Longtime contributor Mike Bratton to be inducted into Nevada Union Athletics Hall of Fame
Editor’s note: This is the eighth installment of a 17-part series chronicling the 2018 Nevada Union Athletics Hall of Fame inductees. Check back to The Union sports pages each day for a new profile on a Nevada Union legend.
Mike Bratton didn’t attend Nevada Union High School. He never scored a touchdown in Hooper Stadium, hit the game-winning home run at Ted White Field or dunked a basketball in Albert Ali Gymnasium.
But he is as much a Miner as anyone who did, and he is being honored as such.
Bratton will be inducted into the Nevada Union Athletics Hall of Fame April 28 for his continuous commitment to the betterment of the school and its athletic programs over the past 20-plus years.
“Mike is really one of the pillars of support and leadership for the Nevada Union football program and for the entire community,” former Nevada Union football head coach Dave Humphers said. “The time and support that he has given is remarkable. He’s been a tremendous friend, I have so much respect and love for that man.”
The way Bratton sees it, “If you can help enough other people get what they want, you’re going to get what you want.”
What Bratton wants, and strives for, is a flourishing community in which young people can thrive.
Bratton grew up in Lincoln, where he played quarterback and defensive back on the high school football team.
As a young man in 1977, he made his way to Nevada County and quickly fell in love with the community and the Miners football team.
Bratton set up his State Farm Insurance Agency in 1984 and became a fixture in the community. When his oldest son, Michael, began to make his way through the Nevada Union football program, Bratton was asked to head the football team’s booster club. He accepted and took it to a level never before seen at the school.
“He took a high functioning booster club and made it what every sport and every school wanted in a booster club,” Nevada Union athletic director Jeff Dellis said. “He was a big picture guy. He made it a high functioning business model that was the envy of all other sports, and frankly the envy of all other schools in Northern California.”
As president of the Nevada Union Football Booster Club, Bratton did impressive things both big and small in his furtherance of the program. He developed major fundraisers such as the yearly Christmas tree lot, he hosted team dinners, he would sell 50-50 raffle tickets in the stands and he’d even round up root beer floats for the team on short notice.
“We built a pretty darn good organization,” Bratton said. “It was about bringing in good people that had the same desire to see the program succeed, and we had a great group of people. Our boosters booth was making money, we had raffles that were making money. We accomplished a lot, with a lot of people, and there was a lot of excitement during that time.”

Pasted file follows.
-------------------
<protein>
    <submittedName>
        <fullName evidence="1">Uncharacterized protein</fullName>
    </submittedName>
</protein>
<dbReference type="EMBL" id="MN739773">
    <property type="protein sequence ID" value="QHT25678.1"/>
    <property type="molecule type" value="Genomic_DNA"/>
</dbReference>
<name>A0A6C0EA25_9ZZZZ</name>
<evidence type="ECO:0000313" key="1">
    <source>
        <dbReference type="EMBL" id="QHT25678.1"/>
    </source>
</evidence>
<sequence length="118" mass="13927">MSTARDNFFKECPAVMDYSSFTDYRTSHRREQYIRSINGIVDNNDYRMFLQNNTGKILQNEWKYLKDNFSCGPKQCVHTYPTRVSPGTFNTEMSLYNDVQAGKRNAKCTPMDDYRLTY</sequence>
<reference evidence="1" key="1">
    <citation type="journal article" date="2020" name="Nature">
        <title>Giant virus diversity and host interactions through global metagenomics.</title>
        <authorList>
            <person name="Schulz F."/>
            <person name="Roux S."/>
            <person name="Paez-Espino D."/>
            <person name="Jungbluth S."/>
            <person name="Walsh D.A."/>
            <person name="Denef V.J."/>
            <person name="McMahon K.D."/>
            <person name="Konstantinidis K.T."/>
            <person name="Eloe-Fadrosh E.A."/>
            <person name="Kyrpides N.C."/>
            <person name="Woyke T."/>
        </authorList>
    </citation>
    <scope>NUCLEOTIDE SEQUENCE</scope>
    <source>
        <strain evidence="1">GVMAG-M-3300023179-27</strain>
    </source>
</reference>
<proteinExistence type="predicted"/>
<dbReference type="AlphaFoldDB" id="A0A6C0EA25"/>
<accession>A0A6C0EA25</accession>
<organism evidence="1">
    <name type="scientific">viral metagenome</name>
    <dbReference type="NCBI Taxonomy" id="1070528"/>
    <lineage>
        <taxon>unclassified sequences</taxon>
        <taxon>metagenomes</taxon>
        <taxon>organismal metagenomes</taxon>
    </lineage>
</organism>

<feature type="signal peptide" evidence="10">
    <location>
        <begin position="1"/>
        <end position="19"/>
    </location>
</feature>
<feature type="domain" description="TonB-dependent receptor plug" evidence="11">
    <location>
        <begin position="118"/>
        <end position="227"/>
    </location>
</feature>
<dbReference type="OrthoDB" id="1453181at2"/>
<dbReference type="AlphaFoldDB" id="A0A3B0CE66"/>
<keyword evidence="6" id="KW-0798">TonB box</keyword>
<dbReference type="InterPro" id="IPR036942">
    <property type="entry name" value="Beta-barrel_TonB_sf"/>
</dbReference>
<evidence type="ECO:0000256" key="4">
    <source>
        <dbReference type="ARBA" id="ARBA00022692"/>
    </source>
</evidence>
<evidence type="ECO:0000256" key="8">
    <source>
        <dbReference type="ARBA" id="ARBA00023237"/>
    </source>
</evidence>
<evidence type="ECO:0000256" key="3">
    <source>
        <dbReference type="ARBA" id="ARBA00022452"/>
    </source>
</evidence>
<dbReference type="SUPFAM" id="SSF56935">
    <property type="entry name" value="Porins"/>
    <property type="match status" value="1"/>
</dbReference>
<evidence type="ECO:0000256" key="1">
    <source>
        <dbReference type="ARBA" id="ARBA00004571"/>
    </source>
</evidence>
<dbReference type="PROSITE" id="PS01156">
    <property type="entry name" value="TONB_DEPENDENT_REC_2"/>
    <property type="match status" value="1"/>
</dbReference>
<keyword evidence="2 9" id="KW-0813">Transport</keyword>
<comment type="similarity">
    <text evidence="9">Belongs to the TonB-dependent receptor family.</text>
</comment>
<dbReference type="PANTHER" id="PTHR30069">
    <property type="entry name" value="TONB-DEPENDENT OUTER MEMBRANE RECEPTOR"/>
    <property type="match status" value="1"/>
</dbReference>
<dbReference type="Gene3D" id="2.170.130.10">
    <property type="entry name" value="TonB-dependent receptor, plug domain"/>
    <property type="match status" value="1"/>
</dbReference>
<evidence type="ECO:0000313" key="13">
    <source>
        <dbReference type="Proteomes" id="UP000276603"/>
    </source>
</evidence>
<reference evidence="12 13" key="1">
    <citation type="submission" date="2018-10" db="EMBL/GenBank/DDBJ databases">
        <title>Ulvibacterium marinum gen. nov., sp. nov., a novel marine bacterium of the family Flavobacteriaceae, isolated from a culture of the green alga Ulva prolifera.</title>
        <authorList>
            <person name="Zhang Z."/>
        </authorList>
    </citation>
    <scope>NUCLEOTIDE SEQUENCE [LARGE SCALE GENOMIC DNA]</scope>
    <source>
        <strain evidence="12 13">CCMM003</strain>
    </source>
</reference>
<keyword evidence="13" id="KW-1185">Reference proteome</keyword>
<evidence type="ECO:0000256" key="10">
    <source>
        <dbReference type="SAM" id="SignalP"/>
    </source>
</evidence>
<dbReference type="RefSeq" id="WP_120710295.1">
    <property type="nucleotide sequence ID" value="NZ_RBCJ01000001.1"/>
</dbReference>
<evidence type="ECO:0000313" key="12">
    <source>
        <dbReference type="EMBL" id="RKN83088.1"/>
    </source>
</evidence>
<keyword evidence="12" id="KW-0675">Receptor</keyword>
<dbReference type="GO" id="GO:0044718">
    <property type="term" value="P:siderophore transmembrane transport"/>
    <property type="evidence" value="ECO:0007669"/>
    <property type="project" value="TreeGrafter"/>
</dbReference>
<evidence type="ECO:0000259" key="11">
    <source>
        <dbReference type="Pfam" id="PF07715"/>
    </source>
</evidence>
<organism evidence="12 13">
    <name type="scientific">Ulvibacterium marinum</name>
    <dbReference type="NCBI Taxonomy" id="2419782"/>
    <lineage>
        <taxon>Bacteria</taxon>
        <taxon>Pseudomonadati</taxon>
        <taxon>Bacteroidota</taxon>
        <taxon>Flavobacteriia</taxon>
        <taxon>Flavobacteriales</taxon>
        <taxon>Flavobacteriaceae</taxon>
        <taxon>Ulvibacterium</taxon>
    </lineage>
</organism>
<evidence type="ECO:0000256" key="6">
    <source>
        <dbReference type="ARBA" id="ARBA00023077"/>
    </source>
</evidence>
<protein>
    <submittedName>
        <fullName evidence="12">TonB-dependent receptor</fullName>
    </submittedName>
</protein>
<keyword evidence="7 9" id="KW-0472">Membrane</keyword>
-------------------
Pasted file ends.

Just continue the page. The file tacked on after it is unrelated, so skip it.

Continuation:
Bratton served as the football team’s booster club president for 10 years, doing what he considered his part as his three sons all made their way through the program.
His commitment to Nevada Union didn’t stop when his time as president did. Bratton, along with 2017 Nevada Union Athletic Hall of Fame inductee Kevin Casey, spearheaded the effort to bring synthetic turf to Hooper Stadium for the first time more than a decade ago. A project that was fully funded through community donations.
To this day, Bratton remains involved with Nevada Union athletics, sponsoring several sports teams and pitching in whatever he can when called upon.
Bratton, along with his family, also founded the Michael Bratton II Turkey Trot, an annual 5K/10K event that honors his son Michael, who died in 2006. Since the race’s inception 12 years ago it has grown into one of the biggest annual athletic events in Nevada County and has raised more than $350,000 for local nonprofits including Anew Day, which is a faith-based organization that provides healing and hope through lay counseling for those who are hurting. A portion of the proceeds from the event also go to Nevada Union Athletics.
Even though his children have long since graduated from Nevada Union, Bratton said he still finds his way to Hooper Stadium to take in football games. He added he’s also enjoying the opportunity to coach his grandchildren in tee ball.
Bratton expressed gratitude for his wife, Robin, for all of her effort and support throughout the years.
Bratton added that he is honored to be inducted into the Nevada Union Athletics Hall of Fame.
“I feel like I’m a Miner,” he said. “I feel like I’m part of something big and good.”
To contact Sports Editor Walter Ford, call 530-477-4232 or email firstname.lastname@example.org.
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